At long last Russell Wilson (5-10½, 215) has overcome the knee and ankle injuries that prevented him from running but not playing. Now absent from the injury report, he’s run for 109 yards in Games 11-12 and just 79 in Games 1-10. His improvisational skills are remarkable. He sets up deeper, anyway, to see over linemen, and at times actually scrambles backward. He has a high release, an accurate arm, tremendous poise and courage, and great leadership traits. His passer rating of 93.7 ranks 14th; his career mark of 100.3 is second to Aaron Rodgers (103.5). His Wonderlic score was 28. Trevone Boykin (6-0, 213), a rookie free agent, is the backup.
Thomas Rawls (5-9, 215) is a quick, determined, downhill runner with 4.50 speed. He raced 45 yards for a TD on Sunday night. In a way, his thrust upon contact is reminiscent of Marshawn Lynch. He runs a little upright and there is some stiffness. However, he hits the hole hard and has jump-cut ability. Talented rookie C.J. Prosise (shoulder) is out, leaving rookie free agent Troymaine Pope (5-8, 205) as No. 2. He runs 4.55 and has OK ability. With veteran FB Will Tukuafu (concussion) out, longtime Raider Marcel Reece (6-0½, 235) was signed Tuesday. He’s 31 and always was more of a receiver than blocker.
Kris Richard, in his second season as coordinator, follows in the footsteps of Gus Bradley and Dan Quinn coaching a simplistic Cover 3 system. The Seahawks use eight men at the line in a 4-3 front while relying on four-man rushes (and numerous well-run stunts) for pressure. According to Sportradar, Richard’s blitz rate of 22.4% ranks 24th. The Seahawks rank first in points (16.2), eighth in yards (330.3) and tied for 14th in takeaways (16).
DE Michael Bennett (6-3½, 274) missed five games following arthroscopic knee surgery before making little impact in a 36-snap return against Carolina. From Game 1-6, he looked like a candidate for NFL defensive player of the year. As a rusher, he has it all. When inside, he’s too quick for some blockers. He plays hard, too. DEs Cliff Avril (6-3, 260), a Lion from 2008-’12, and Frank Clark (6-3, 270), a second-round pick in ’15, also win one-on-one battles. Avril, 30, has yet to lose a step and is playing very well. He gets off the ball fast, has speed (4.59) to turn the corner and just has a pass-rushing knack. Clark plays with such natural leverage that he’s equally dangerous rushing over a guard. At 4.71, he isn’t as fast as Avril but he might be even more explosive. Cassius Marsh (6-4, 250), a fourth-round pick in ’14, isn’t fast (4.80) but makes some plays because of his athleticism and extreme effort. The rotation inside includes former Brown Ahtyba Rubin (6-2½, 310), rookie Jarran Reed (6-3, 311) and Tony McDaniel (6-6, 305). Rubin is comparable to departed NT Brandon Mebane. With great upper-body strength he stops the run and shows surprising range. Reed, a second-round pick, doesn’t contribute much to the rush but he is strong and stout. McDaniel, 31, has been getting washed more frequently at the point lately and seems to have lost his stinger.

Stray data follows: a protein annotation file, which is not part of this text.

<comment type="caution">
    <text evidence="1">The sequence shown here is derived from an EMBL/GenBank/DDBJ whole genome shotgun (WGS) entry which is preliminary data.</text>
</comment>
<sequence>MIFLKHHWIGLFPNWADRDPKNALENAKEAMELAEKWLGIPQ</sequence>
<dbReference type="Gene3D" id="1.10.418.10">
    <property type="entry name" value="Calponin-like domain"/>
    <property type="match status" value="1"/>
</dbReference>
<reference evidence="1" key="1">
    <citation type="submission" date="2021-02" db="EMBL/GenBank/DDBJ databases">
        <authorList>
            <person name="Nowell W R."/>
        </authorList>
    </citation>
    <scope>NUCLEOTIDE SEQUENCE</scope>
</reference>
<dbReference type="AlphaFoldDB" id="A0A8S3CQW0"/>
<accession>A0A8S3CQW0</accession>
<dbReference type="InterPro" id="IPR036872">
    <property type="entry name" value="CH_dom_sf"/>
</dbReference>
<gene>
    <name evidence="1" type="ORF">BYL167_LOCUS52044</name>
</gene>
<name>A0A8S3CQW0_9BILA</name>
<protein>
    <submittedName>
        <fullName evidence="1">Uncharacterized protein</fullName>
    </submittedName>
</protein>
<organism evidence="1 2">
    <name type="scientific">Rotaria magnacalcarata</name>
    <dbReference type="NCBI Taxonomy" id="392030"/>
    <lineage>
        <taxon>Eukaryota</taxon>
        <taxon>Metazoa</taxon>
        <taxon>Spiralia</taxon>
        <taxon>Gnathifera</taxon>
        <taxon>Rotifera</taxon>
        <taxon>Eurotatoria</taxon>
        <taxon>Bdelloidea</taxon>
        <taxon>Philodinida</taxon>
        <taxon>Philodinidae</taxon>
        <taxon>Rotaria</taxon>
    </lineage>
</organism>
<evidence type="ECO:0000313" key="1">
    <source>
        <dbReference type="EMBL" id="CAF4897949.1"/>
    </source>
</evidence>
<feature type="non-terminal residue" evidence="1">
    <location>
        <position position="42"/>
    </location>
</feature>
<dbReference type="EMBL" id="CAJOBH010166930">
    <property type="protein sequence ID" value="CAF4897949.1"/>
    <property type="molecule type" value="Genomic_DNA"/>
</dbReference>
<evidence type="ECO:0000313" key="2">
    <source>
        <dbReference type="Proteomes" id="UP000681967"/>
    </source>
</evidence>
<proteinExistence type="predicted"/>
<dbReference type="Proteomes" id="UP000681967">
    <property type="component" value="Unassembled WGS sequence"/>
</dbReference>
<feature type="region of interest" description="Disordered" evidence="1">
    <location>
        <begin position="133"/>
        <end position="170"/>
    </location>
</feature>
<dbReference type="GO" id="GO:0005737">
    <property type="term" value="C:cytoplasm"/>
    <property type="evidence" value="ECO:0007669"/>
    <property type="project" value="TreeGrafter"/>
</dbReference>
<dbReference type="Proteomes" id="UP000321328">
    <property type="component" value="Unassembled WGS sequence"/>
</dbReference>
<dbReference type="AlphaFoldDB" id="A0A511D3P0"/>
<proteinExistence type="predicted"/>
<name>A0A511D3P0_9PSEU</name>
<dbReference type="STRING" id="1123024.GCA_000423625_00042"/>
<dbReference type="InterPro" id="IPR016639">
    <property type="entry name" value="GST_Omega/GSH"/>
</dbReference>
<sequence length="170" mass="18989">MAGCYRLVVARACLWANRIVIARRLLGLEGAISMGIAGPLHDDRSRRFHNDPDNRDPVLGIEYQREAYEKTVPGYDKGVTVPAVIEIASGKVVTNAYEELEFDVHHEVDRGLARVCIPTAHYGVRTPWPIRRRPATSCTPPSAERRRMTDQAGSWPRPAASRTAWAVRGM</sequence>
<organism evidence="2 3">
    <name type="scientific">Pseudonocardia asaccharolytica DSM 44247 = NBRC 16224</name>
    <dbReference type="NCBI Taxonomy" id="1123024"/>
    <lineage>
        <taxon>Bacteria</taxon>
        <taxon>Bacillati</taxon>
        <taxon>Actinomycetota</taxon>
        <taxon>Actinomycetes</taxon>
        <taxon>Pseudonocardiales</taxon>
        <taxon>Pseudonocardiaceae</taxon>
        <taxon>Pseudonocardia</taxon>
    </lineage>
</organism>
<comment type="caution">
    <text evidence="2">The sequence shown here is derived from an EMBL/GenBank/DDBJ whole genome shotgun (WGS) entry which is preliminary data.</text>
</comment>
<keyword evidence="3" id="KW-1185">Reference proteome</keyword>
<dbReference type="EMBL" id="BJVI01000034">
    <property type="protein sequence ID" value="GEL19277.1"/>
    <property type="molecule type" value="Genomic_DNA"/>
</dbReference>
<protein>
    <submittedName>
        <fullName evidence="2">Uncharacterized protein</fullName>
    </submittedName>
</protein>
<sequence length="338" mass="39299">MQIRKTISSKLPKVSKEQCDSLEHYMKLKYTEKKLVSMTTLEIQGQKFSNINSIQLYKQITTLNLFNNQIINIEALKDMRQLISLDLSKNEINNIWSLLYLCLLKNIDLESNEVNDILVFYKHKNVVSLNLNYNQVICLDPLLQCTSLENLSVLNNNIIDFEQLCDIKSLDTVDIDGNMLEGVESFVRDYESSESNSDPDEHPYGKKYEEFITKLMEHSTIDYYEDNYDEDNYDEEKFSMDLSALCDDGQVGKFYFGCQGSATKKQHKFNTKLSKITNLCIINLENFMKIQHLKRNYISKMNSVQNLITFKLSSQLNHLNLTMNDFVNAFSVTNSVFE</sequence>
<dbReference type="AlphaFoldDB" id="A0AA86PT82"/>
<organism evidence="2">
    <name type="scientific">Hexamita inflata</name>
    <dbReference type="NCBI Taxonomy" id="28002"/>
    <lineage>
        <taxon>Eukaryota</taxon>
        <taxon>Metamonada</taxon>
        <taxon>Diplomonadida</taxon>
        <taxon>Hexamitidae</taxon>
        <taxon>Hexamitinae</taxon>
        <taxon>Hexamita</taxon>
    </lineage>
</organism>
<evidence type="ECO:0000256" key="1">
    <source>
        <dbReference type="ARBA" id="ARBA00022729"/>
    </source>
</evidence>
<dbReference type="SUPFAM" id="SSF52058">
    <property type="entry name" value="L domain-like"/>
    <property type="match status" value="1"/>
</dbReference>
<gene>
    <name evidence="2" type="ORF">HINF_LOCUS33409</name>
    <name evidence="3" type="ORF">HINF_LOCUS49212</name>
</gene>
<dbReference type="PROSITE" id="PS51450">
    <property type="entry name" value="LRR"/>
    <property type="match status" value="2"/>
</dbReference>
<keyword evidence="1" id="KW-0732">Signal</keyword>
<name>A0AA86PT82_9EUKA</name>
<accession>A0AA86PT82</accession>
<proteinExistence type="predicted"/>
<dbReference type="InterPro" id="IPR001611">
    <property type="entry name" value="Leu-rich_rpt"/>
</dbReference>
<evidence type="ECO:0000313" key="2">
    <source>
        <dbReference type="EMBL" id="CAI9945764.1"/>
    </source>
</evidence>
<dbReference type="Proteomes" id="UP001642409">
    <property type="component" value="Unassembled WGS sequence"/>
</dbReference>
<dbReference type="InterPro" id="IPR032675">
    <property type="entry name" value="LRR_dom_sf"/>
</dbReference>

MLB Bobby Wagner (6-0½, 245) and SLB K.J. Wright (6-3½, 246) never leave the field. They rank among the NFL’s elite linebacking duos. Wagner, a second-round pick in ’12, is a five-year starter with terrific speed (4.46) and big-play ability. He’s tough, a superior athlete and an ever-improving tackler. He has the tools for man coverage but at times has to overcome moderate instincts. Wright, a fourth-round pick in ’11, is a six-year starter and might be enjoying his finest season. High-cut, rangy and long-armed (34 7/8), he’s outstanding covering TEs and in zone drops. Consistent might be the best adjective for his entire game. There’s a massive drop-off to LB Mike Morgan (6-3, 235), who doesn’t play much.
How the Seahawks align without all-pro FS Earl Thomas (leg) is the key. Previously, they inserted FS Steven Terrell (5-10½, 197), a ’14 free agent now with his third team. He can run (4.38). His instincts, patience against play-action and willingness to run support are questionable. Another option would be to shift RC DeShawn Shead (6-1, 220), a former safety, to the back end. Shead has developed rapidly as a press corner with strong hands and good understanding of routes. His speed (4.56) has been OK. In that event, nickel back Jeremy Lane (5-11½, 190) would replace Shead outside and then return to the slot in nickel. Lane is a tad undisciplined but has starter’s cover ability. Then former Raider Neiko Thorpe (6-1, 198), who runs 4.44 and fits Seattle’s style, would enter outside. LC Richard Sherman (6-2½, 195) has few, if any, equals. He runs just 4.55 but challenges every throw, uses his long arms (32 5/8) to jam and is a fierce tackler. SS Kam Chancellor (6-3, 225) is another Pro Bowl-type player because of his intimidating hitting and savvy in short-area coverage.